6. Define the number of characters or words you want to get. This point is optional, as in case of an about page text you may have certain restrictions that come from the web design, and a blog post can vary from 3000 to 15 000 characters depending on the situation. So if you have any thoughts on that or any strong restrictions, do not forget to inform the doer.

7. Tell which title you want to get (a short, a long one, which keywords to use etc). Also do not forget about the presence of subtitles and their qualities.

8. Give any personal thoughts on the text. Name the facts you want to be mentioned, give the plan if you have it on your mind, even random associations will do.

9. Show the texts that you like and that you hate.

10. If you have competitors that are better than you (and you certainly do have them), show their texts to the copywriter. For example, if you need a landing page for organic traffic, find a link to your competitor's landing page and point out the things that can be borrowed or overlapped.

11. Give a list of keywords that should be used in the text, including the number and type of mentioning. This also goes to the links, if you need them, give the anchors or the terms of link usage. Remember that very often copywriters are aware of major SEO and Internet Marketing rules, but it is too much to expect deep optimizations knowledge from them. The best way to do that is to create a table with keywords, links, types of mentions, number of mentions etc.

If you do not have a list of keywords, build it with the help of Rank Tracker, using numerous suggestion tools and considering the keywords metrics to choose the best ones.

12. Mention html tags if they should be used (italic, bold for keywords etc)

13. Point out should the writer create meta title, description and keywords. If yes, give them ideas and terms for length, keyword usage. If you are not sure about their usage, go to WebSite Auditor and use its competitors research feature. It will give you suggestions based on top-10 competitors in SERP, and you may pass them to the writer.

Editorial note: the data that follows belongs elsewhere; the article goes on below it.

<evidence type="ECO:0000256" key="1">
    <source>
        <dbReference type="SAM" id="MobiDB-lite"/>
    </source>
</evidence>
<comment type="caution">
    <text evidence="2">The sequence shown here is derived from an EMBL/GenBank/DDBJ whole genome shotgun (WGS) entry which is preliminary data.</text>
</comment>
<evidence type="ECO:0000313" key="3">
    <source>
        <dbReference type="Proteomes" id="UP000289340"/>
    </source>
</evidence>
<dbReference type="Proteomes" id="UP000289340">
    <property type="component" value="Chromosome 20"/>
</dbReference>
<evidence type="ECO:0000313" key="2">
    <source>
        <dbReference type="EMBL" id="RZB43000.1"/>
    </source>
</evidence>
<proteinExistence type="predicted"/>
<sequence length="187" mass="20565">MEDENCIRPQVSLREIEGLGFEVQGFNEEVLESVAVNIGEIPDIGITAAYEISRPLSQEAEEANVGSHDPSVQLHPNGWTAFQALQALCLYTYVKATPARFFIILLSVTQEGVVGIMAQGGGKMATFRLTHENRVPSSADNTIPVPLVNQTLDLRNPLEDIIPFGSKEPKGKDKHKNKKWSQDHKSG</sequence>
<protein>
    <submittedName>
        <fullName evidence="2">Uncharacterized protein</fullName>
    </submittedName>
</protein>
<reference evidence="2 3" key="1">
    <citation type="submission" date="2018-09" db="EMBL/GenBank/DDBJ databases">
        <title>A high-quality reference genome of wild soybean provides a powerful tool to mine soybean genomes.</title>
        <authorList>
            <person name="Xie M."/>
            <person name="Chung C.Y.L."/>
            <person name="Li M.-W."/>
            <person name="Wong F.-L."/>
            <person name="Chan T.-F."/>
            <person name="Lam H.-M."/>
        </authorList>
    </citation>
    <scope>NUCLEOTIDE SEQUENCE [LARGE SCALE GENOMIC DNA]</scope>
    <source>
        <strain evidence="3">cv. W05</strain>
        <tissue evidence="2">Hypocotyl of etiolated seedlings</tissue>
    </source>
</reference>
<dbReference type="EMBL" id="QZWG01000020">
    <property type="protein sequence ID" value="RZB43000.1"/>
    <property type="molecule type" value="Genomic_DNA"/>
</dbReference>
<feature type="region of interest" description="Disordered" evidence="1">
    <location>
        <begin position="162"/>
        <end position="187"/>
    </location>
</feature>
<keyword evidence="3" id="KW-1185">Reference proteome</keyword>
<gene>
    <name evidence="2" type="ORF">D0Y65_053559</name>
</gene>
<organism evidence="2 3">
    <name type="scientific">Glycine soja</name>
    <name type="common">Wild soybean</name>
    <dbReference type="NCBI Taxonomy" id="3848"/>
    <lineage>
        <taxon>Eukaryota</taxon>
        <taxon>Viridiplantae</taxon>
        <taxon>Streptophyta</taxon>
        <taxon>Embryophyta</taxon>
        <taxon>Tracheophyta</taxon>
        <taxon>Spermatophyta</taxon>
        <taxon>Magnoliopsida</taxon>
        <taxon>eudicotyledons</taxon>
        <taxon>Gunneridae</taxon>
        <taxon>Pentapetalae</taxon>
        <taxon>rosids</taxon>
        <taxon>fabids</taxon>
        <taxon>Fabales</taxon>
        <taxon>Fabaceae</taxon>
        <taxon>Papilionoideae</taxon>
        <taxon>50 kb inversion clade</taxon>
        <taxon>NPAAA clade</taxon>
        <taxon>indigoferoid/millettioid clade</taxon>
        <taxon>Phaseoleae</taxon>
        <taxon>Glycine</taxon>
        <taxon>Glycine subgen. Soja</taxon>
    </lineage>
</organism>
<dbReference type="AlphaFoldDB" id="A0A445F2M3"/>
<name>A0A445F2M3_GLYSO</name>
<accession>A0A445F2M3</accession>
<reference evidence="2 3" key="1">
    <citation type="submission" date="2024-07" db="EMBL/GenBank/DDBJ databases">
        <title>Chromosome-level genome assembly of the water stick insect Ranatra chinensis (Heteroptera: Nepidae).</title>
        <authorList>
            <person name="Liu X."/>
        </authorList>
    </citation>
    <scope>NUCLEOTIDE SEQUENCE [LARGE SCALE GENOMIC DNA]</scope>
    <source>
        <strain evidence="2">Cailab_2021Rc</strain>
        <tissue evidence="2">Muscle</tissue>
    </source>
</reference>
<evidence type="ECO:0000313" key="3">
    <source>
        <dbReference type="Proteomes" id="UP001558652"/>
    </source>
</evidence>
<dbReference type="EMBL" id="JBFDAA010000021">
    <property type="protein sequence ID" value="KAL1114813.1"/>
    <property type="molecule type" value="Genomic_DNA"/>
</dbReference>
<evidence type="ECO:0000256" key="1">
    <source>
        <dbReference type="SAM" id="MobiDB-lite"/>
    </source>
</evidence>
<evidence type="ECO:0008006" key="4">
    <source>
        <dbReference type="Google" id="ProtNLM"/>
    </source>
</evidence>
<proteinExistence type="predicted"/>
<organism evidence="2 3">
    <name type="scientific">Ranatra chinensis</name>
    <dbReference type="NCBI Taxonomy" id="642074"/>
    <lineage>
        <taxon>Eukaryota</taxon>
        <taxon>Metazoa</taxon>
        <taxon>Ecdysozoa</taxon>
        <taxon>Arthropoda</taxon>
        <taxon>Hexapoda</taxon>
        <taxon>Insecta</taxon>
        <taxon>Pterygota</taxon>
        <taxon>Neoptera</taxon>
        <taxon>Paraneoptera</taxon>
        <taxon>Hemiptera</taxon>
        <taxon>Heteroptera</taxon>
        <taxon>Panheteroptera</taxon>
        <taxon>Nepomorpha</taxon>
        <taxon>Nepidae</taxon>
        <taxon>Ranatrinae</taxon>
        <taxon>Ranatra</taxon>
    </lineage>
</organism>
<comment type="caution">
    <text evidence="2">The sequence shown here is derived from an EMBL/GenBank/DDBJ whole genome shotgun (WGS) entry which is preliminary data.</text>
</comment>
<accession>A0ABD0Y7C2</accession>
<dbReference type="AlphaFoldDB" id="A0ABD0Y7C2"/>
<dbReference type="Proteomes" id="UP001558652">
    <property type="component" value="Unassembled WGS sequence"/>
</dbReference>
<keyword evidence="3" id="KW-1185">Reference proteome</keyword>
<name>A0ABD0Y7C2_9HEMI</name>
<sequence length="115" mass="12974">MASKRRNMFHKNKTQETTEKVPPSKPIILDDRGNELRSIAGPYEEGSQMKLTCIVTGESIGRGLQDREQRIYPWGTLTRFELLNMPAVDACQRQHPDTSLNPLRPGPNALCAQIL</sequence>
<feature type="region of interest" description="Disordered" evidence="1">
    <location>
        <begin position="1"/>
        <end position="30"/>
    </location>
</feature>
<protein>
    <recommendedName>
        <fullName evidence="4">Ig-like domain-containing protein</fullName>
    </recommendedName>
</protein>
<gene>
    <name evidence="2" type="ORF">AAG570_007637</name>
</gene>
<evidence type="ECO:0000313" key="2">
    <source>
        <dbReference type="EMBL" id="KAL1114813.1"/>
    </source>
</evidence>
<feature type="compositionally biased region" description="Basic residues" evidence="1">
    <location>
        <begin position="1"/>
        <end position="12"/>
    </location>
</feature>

14. Be precise and avoid general phrases. Try not to use words that may be interpreted in different ways. Adjectives 'beautiful', 'marvelous', 'perfect' and ‘dreadful’ are subjective. Your sense of beauty may vary from the one of a copywriter's, so be kind to explain what you mean by these words.

15. Give the information about your company. Again, this information is needed to be prepared to be used any time you need to tell the facts about your company to a freelance worker, not only a writer. It may be an about page of your company website, a presentation, a text description, a portfolio.

16. If you need a text containing certain facts or you need a compilation of facts then put the links to the articles or attach the information you want to be used. Remember that a copywriter is not likely to be skilled in your niche, and if you already have certain suggestions, pass them to the doer. In case you need a rewritten content include a link to the original text that needs to be rewritten.

 

Remember that a skilled copywriter will ask you if you have missed something important. But he is not obliged to do that, and he is likely not to ask in most of the cases. The more detailed the brief is, the more chances you get for your text to satisfy your business needs.



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  • PMG India

    This question is very difficult for me. but you have better described it.

  • Natiq Nazir

    The concept that we all get when the word freelancing comes to mind
    varies with individuals but what I think how it should be perceived is
    as a business opportunity and not in the sense of an ordinary job.